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How not to let failure and rejection define you

UPSET WOMAN
Shutterstock
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As I tell my kids, you have to fail so you can learn how to succeed.

Ten years ago, I was eight months pregnant with my second daughter and waiting anxiously for an acceptance letter from the MFA program at the University of Nevada, Las Vegas. We had moved to the desert so my husband could begin working toward his doctorate, and I was anxious to continue working toward my master’s degree.

Unfortunately, the letter I got was not an acceptance. I was shocked, stunned, and ultimately defeated by that rejection. I never applied for another MFA program. I never finished my master’s degree. Truth be told, the number of poems I’ve written since then can be counted on one hand.

But fast forward 10 years later, and the baby girl I carried then is at my side now, helping me write a Camp Gladiator workout. She laughs when I show her what a no-handed burpee looks like and says I should make my campers do “20 … no, FIFTY!!” The juxtaposition between 10 years ago and today is striking — much like this video.

We should actually be extremely grateful that some things don’t work out the way we once wanted them to …

Success is not built on success. It’s built on failure. It’s build on frustration. It’s built on fears that you have to overcome. Sometimes it takes a good fall to really know where you stand. Every time we think we’re being rejected from something good, remember — we’re just being redirected to something better.

There’s a lot of truth here. The video is superficial, but these words aren’t. What you don’t see in the video is the fear, doubt, frustration, and even despair that accompanies failure and rejection. What you also don’t see is the moment that despair transforms into determination. It’s not a magical transformation — it’s a choice. The choice to keep going, to find something different, something better … and the hardest choice of all: to risk going through that failure and rejection all over again.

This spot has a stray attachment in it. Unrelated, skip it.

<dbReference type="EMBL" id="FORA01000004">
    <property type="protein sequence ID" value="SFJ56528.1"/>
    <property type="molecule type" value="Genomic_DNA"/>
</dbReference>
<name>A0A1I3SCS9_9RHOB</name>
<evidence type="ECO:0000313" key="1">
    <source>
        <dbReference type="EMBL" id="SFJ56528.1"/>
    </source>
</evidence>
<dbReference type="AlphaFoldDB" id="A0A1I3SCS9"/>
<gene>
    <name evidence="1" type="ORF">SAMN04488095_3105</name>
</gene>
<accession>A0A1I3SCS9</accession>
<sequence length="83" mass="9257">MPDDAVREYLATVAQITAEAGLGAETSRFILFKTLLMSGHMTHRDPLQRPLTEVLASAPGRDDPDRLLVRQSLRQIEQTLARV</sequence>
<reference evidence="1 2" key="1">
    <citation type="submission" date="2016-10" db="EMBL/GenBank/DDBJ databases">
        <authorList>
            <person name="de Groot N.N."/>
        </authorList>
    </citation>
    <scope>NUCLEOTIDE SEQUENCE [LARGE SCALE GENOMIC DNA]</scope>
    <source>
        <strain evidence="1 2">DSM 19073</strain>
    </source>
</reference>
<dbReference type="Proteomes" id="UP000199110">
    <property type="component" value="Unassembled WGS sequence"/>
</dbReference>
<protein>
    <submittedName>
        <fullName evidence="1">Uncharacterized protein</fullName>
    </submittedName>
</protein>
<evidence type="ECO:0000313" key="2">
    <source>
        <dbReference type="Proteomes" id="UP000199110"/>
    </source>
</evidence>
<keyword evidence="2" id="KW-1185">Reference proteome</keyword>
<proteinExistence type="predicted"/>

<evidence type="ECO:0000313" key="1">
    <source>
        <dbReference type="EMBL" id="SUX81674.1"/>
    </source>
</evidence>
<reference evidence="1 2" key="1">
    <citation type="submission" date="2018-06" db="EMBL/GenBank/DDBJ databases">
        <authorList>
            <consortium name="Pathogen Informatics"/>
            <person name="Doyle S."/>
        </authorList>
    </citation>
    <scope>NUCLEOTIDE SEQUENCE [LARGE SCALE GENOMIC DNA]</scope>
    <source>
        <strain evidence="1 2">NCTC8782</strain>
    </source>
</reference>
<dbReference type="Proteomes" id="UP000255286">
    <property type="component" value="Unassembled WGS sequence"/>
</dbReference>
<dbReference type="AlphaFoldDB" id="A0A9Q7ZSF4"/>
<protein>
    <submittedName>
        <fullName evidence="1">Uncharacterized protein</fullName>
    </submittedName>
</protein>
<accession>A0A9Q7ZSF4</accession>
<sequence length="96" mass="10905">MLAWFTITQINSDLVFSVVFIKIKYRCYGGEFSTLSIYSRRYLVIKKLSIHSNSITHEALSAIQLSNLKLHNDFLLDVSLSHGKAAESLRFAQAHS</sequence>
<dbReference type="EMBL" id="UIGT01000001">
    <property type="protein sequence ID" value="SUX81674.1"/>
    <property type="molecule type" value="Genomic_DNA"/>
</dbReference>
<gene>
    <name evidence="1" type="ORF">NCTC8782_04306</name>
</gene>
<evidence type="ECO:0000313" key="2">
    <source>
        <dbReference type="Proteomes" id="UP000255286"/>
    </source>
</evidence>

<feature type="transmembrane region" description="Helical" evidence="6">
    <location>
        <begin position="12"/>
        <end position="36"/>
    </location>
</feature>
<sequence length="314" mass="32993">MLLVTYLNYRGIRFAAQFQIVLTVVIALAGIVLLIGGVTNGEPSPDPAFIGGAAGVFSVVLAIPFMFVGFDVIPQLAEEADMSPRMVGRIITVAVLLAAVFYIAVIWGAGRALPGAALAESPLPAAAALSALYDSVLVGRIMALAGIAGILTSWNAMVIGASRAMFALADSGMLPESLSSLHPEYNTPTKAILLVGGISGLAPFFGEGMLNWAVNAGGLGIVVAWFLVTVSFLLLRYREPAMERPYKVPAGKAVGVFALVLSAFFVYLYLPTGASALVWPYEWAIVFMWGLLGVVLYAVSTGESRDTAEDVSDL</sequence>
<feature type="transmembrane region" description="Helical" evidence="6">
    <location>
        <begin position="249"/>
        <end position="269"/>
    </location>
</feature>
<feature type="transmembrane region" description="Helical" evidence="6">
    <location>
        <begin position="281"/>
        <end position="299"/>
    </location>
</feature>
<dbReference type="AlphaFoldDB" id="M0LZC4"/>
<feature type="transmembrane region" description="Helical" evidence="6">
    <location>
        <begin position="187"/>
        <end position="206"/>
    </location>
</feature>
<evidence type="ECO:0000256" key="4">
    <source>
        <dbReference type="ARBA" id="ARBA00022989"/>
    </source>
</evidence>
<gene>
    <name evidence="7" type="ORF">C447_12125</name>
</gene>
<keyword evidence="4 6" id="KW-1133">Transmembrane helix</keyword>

None of us take a risk without fear. It’s not human nature to do so. But true courage is acting despite your fear, and choosing to believe that this failure, this rejection, won’t last forever.

I never made that choice with my MFA. I let that first failure define me instead of choosing to rise above it. I could have made a different choice, and maybe today my life would be different. Maybe I would be writing a book instead of writing workouts. I believe I would have loved doing that.

But that’s not the path I took. Years later, I began to get serious about physical fitness. Unlike writing poetry, it wasn’t something I had done my whole life. I didn’t know if I would be any good at taekwondo, but I knew I loved it — so I kept going. I carved a new path in life and took a risk when I decided to pursue the chance to become a Camp Gladiator trainer. I didn’t know how that risk would end, but I knew one thing — if I failed, I would survive it. This time, I wouldn’t let rejection keep me stagnant for years.

I didn’t fail, of course. But there have been plenty of challenges, doubts, and frustration along the way — and with each minor failure, I’ve learned something new about how to succeed. So while it’s true that a door that doesn’t open for you might not be yours, it’s also true that you might have to carve your own door.

Just watch out for splinters, ‘k?

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